Abstract Nonsense

Crushing one theorem at a time

Opposite Ring and Antihomomorphism


Point of Post: In this post we discuss the notion of opposite rings and antihomomorphisms and prove some basic theorems regrading them.

\text{ }

Motivation

There is a natural way to take non-commutative rings and create new rings out of them. In particular, you take the ring and just pretend the multiplication has its order reversed.  In other words if we have a ring whose multiplication is denoted \ast then we can create a new multiplication called, say, \ast' given by a\ast' b=b\ast a. What seems to be true then is that while \text{id}_R:(R,+,\ast)\to (R,+,\ast') is not a homomorphism it is something that happens quite often a morphism which reverses order–the come up often when something takes “inverses”.

\text{ }

Opposite Rings and Antihomomorphisms

Let (R,+,\ast) be a ring, define the opposite ring denoted R^\text{op} to be the ring (R,+,\ast_\text{op}) where a\ast_\text{op}b=b\ast a. It’s easy to see that R^\text{op} is a ring.

\text{ }

An obvious question is as to whether R\cong R^\text{op}. “Usually” this is true, not in the sense that in the scheme of everything it happens more often than not, but in the sense that it’s quite difficult to create rings which aren’t isomorphic to their opposite ring. Probably the easiest example is if one takes \text{End}\left(\mathbb{Z}\times\mathbb{Q}\right) (endomorphism ring as an abelian group) but it’s not in my interest to prove this.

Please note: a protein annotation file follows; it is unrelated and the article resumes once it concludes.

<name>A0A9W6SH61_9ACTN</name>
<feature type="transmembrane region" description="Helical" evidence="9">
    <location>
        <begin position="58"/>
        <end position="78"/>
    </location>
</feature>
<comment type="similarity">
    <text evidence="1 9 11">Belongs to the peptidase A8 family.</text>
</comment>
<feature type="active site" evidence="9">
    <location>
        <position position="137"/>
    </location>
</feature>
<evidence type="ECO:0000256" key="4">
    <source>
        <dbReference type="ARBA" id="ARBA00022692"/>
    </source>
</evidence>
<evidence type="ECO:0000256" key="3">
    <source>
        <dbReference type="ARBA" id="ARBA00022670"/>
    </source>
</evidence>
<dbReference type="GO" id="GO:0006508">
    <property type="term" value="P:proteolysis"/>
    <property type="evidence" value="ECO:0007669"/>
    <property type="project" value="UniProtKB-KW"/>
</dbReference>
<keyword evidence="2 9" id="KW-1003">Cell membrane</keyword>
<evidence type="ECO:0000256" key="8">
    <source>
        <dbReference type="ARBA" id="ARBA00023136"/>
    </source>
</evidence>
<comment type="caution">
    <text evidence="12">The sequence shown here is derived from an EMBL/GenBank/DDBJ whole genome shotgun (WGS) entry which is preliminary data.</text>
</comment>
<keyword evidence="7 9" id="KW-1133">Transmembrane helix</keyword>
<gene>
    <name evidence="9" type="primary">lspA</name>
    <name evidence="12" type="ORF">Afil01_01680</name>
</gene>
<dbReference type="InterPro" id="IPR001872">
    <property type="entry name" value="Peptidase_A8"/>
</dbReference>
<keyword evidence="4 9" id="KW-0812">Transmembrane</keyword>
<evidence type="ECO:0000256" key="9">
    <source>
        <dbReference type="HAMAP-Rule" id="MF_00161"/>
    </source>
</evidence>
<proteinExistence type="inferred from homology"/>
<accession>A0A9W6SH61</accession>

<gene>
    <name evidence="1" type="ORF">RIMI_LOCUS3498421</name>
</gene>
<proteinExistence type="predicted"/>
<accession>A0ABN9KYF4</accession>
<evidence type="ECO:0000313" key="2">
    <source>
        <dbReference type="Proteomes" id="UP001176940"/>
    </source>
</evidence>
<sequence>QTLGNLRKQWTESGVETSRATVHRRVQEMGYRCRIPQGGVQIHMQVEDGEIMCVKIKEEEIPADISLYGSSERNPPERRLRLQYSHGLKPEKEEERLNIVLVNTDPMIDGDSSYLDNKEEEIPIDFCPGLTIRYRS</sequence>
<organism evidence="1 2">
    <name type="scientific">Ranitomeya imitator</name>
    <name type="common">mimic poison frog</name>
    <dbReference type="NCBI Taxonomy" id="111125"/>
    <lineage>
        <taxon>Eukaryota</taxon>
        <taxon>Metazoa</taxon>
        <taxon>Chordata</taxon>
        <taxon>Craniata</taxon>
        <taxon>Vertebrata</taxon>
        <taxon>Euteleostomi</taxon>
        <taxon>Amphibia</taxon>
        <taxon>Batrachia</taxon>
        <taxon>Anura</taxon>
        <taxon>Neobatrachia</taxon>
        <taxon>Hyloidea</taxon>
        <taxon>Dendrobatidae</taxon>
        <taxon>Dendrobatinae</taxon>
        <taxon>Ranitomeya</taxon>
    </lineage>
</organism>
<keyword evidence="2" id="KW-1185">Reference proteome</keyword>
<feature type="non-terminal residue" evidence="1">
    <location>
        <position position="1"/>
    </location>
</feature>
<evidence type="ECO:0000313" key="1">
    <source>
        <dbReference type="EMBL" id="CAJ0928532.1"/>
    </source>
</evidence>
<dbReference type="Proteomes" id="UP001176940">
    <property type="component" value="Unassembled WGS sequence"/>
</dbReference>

\text{ }

We define an antihomomomorphism between two rings R and S to be a map R\to S such that the induced map R\to S^\text{op} is a homomorphism.  In other words, it’s a map f:R\to S which is a group homomorphism and for which f(ab)=f(b)f(a).

\text{ }

\text{ }

References:

1. Dummit, David Steven., and Richard M. Foote. Abstract Algebra. Hoboken, NJ: Wiley, 2004. Print.

2. Bhattacharya, P. B., S. K. Jain, and S. R. Nagpaul. Basic Abstract Algebra. Cambridge [Cambridgeshire: Cambridge UP, 1986. Print.

Advertisements

June 18, 2011 - Posted by | Algebra, Ring Theory | , , ,

1 Comment »

  1. […] and “compose in the opposite way”. In this sense it has a very similar feel to the opposite ring. This category is interesting because it allows us to talk about contravariant functors as […]

    Pingback by The Opposite Category « Abstract Nonsense | December 30, 2011 | Reply


Leave a Reply

Fill in your details below or click an icon to log in:

WordPress.com Logo

You are commenting using your WordPress.com account. Log Out / Change )

Twitter picture

You are commenting using your Twitter account. Log Out / Change )

Facebook photo

You are commenting using your Facebook account. Log Out / Change )

Google+ photo

You are commenting using your Google+ account. Log Out / Change )

Connecting to %s

%d bloggers like this: